Because the scrubber 20 has rear wheel steering, the scrubber turns right when the rear wheel 32 is turned left, and vice versa, as shown in FIG. 10. Further, due to the rear wheel steering, the rearward portion of the scrubber 20 always moves away from the direction of the turn. For example, in the lowermost view of FIG. 10, the rear wheel 32 is aligned with the longitudinal centerline 46 and the scrubber 20 is travelling in a straight line (toward the top of the view). When the rear wheel 32 is turned to the left as shown in the middle view of FIG. 10, the rearward portion of the scrubber 20 moves to the left which directs the scrubber forward and to the right. If the rear wheel 32 is turned perpendicular to the scrubber 20 centerline 46 as shown in the uppermost view of FIG. 10, the rearward portion also moves to the left and the scrubber is directed to the right; however, because there is no forward motion, the scrubber 20 will spin about a center of turning 130 positioned midway between the front wheels 30. The uppermost view of FIG. 10 shows a minimum radius turn.
When the scrubber 20 is in a right-hand turn, the friction between the rear squeegee blades 90 and the surface causes the rear squeegee 72 to move to the right of the scrubber centerline 46. The tighter the turn, the farther the rear squeegee 72 moves to the right of the longitudinal centerline 46, as shown by a comparison of the middle and uppermost views of FIG. 10.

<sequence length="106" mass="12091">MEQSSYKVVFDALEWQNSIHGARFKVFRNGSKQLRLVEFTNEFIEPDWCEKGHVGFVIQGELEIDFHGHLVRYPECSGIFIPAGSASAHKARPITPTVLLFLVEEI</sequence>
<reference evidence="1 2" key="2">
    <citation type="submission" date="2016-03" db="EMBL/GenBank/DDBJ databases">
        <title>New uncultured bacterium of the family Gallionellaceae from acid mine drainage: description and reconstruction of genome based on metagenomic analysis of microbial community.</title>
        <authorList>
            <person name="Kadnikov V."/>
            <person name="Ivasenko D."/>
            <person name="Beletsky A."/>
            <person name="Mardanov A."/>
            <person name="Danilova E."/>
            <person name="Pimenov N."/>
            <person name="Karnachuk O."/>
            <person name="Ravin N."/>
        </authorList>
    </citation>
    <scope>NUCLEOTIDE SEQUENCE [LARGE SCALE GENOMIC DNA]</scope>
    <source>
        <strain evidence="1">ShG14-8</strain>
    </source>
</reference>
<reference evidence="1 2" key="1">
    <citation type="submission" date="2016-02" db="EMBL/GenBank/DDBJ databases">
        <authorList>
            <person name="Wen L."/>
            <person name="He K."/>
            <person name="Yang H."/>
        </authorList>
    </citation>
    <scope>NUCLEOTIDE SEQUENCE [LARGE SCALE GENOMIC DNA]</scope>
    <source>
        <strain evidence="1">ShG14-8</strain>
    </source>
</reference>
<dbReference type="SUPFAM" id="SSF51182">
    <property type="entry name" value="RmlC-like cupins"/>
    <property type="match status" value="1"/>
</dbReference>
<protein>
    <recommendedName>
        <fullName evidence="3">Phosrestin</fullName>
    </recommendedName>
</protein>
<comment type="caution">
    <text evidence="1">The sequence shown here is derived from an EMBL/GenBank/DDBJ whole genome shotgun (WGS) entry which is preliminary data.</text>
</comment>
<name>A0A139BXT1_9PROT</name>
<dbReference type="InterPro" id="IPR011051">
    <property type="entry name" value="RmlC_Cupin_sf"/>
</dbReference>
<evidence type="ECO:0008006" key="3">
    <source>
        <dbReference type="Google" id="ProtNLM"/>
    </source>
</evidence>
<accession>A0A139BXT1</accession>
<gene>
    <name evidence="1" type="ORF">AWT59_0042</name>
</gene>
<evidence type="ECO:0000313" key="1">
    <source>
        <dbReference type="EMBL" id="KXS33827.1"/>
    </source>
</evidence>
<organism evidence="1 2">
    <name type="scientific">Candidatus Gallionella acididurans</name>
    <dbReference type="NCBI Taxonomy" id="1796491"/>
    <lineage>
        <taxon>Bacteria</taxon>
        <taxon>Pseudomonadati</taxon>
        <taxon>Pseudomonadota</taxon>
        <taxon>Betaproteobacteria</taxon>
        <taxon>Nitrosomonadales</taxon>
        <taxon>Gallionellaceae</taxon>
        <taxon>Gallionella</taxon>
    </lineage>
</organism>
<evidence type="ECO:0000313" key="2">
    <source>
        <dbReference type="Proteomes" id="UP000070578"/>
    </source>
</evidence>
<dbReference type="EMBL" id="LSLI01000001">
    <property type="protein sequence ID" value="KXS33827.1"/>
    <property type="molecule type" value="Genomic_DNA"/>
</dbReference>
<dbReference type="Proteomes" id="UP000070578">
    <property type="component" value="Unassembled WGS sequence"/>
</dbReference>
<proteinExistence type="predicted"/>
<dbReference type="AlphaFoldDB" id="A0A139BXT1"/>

FIG. 5 illustrates the position of the solution recovery system 54 during a minimum radius, right-hand turn. (The position of the recovery system during left-hand turn is generally opposite the position shown in FIG. 5.) During a minimum radius, right-hand turn, the caster 100 adjacent the right end of the rear squeegee 72 contacts the right side squeegee 70R to prevent further movement. Thus, the rear squeegee 72 cannot swing beyond the position shown in FIG. 5. The flexibility of the vacuum hose 94 and cable 118 connected to the rear squeegee 72 permit the squeegee to move to the position shown. In this position, the front blade 90 of the rear squeegee 72 contacts the rearward end of the right side squeegee blade 74 so that the right side and rear squeegees form an uninterrupted continuous barrier extending from the left end of the rear squeegee to the forward end of the right side squeegee 70R as shown in FIG. 9 to retain cleaning solution beneath the machine. The left side squeegee 70L travels away from the wetted floor area so that it has no effect on the cleaning solution. Because the forward portion of the right side squeegee 70R is obliquely angled rearward and laterally outward from its forward end, solution travels rearward and laterally outward along the squeegee and no solution flows past the forward end of the right side squeegee 70R. Further, the solution travelling rearward is trapped along the rearward portion of the right side squeegee 70R. When the turn is completed and the scrubber 20 is driven forward in a straight line, the trapped solution flows to the center of the rear squeegee 72 and is sucked through the vacuum hose 94 into the recovery tank 98.